January 8, 2018
Despite a slightly weakened 2017, luxury housing in the United States is still booming, particularly in states such as Colorado and Hawaii.
According to a new report from realtor.com, growth in the sales of luxury homes in 2017 slowed compared to 2016, but the market remains strong overall with high demand. Luxury real estate dealers will have to be smart about selling houses in key markets and fast growing cities such as Seattle and San Francisco.
"Although 2017 was another strong year for the luxury housing market, it was once again outperformed by the U.S. market overall," said Javier Vivas, director of economic research for realtor.com, Santa Clara, CA. "Age of inventory in the top 5 percent of the market slowed significantly over last year -- a telltale sign that the supply in the luxury sector continues to outpace demand.
"Much of this slowing can be attributed to a wider selection of luxury homes for buyers and increased uncertainty over the last 12 months."
Luxury home buyers
Luxury housing in the U.S. is still in a good place, but the growing number of luxury homes built recently has slowed down the growth of sales in 2017.
Prices rose by 5.1 percent last year, compared to 6.9 percent the year before. Additionally, luxury properties took 5.4 percent longer to sell in 2017 than in 2016, spending an average of 116 days on the market before being sold.
Fastest growing luxury markets. Image credit: realtor.com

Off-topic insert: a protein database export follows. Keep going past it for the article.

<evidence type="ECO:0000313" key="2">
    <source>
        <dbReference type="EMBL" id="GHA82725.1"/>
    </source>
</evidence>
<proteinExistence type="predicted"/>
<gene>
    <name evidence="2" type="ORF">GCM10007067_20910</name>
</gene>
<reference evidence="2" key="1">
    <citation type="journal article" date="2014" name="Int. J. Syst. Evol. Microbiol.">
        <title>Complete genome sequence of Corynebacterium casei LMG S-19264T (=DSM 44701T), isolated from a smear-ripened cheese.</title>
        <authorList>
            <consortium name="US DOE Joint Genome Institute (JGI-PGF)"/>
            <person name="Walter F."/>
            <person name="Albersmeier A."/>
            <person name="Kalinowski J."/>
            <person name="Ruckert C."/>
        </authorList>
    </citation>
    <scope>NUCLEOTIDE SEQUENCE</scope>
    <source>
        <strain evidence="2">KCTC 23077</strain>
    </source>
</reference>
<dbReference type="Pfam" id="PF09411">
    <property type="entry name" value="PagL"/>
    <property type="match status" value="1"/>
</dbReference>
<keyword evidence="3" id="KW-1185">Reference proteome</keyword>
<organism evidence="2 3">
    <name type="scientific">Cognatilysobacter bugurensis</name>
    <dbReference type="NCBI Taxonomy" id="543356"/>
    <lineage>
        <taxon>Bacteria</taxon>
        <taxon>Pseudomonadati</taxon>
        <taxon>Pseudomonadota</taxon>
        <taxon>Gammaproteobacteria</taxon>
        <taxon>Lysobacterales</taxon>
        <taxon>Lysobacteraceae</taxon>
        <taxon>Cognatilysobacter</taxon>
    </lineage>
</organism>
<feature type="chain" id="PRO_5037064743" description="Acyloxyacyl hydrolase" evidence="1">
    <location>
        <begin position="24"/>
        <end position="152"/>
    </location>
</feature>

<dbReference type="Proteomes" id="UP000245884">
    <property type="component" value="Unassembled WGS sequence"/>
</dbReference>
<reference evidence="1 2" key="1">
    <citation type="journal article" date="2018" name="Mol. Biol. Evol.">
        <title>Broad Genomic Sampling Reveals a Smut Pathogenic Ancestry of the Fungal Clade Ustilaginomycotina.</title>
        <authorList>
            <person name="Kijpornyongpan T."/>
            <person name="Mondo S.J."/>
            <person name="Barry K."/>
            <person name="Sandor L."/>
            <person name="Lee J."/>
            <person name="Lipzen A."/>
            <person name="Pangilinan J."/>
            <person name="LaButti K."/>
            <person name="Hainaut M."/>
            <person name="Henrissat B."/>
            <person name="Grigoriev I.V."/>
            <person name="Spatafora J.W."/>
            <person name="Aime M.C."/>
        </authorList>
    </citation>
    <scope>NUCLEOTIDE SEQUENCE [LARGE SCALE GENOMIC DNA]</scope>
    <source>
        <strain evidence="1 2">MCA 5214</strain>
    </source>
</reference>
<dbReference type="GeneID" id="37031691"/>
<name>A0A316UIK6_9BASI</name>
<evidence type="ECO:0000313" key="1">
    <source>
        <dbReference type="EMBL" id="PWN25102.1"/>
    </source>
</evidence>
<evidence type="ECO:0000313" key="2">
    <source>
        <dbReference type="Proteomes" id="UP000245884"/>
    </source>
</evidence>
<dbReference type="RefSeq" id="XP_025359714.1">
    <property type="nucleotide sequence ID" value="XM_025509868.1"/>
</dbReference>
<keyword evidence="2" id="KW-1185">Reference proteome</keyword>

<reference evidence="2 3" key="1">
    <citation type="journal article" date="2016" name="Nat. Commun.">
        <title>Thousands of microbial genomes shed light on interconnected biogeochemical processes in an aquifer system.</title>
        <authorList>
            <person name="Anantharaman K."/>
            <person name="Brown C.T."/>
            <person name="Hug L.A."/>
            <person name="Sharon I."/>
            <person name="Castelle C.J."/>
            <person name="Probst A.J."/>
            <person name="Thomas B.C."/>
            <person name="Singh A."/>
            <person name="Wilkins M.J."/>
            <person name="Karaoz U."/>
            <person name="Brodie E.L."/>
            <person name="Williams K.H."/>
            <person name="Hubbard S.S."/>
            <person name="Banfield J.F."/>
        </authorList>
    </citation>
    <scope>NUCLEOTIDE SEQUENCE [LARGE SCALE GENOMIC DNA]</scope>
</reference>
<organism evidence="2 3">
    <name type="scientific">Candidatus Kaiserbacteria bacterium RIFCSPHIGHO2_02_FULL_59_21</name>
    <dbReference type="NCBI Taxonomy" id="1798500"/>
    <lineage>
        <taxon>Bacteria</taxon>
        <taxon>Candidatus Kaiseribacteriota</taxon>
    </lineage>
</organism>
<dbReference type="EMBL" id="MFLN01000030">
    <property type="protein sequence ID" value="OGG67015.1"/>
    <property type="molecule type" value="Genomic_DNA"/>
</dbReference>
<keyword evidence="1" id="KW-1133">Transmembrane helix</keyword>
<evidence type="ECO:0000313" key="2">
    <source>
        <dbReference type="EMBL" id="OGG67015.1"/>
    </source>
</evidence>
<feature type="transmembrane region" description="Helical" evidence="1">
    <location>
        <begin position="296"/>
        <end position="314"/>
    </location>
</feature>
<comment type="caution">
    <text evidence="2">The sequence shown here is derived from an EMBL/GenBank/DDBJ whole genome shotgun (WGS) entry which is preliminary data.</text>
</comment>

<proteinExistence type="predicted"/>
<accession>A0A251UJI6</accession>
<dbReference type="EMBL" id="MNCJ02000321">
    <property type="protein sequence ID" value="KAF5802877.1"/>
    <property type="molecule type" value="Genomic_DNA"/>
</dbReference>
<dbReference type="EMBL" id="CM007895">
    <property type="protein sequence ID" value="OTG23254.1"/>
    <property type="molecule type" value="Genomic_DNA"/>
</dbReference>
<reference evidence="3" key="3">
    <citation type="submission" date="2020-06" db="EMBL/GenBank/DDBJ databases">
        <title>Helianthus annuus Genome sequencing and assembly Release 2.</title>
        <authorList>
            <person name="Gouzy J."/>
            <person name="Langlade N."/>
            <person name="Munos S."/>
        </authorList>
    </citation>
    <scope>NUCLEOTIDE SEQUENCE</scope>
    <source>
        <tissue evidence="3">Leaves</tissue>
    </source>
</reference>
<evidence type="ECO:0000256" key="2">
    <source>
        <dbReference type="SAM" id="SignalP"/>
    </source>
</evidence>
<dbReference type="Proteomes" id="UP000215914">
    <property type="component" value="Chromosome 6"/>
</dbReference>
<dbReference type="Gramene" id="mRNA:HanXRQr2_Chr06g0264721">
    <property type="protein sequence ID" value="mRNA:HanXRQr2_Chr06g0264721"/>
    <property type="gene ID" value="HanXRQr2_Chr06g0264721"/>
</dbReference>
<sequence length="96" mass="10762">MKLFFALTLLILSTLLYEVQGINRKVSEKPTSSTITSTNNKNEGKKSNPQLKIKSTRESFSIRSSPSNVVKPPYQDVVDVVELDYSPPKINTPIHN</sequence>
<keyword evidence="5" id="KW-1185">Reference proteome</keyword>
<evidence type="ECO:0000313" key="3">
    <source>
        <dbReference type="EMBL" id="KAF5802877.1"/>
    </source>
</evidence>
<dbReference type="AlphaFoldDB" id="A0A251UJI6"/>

Realtor.com attributes this growth to the fact that more luxury homes are filling the market. In 2017, the number of houses that went for more than $1 million grew almost 4 percent year-over-year, making up 7 percent of all homes in the country.
The bulk of these new homes are being built in fast-developing areas such as Seattle and Brooklyn, NY. Second-homes are also explosively popular in Maui and Kauai in Hawaii and ski towns such as Eagle, CO and Summit, UT.
The most-expensive homes in the country are still found in the major coastal urban hubs of New York, San Francisco and Los Angeles.
While the increase in luxury homes built in the last year has led to a slight slowdown in growth, it may have a significant payoff as more Chinese luxury consumers seek to buy homes in the U.S.
As the Chinese solidify their place as the top foreign buyers of U.S. real estate, new home construction is said to increase in 2018 due to the segment's interest in new-build housing.
Chinese consumers are the number one foreign buyer in the U.S. for real estate, with $31.7 billion spent from the segment over the past year. According to real estate network Zillow, the U.S. construction market will start to focus on entry-level homes as well as luxury to cater to the Chinese segment (see story).
Most-expensive luxury markets. Image credit: realtor.com
However, this may be offset by a potential exodus from the coastal cities where most luxury homes are built.
As residents and businesses seek refuge from tax hikes, high-priced locations and costly cities in the U.S. such as New York and San Francisco could possibly see a significant decrease in population.
Glenn Kelman, CEO of Redfin, spoke with CNBC explaining that technology giants such as Google and Amazon will be working to ease away from California's Silicon Valley and coastal cities due to upcoming U.S. tax reform. Cities such as Denver, San Antonio, TX and Houston, TX are likely to thrive as businesses and homeowners flee expensive cities such as San Francisco (see story).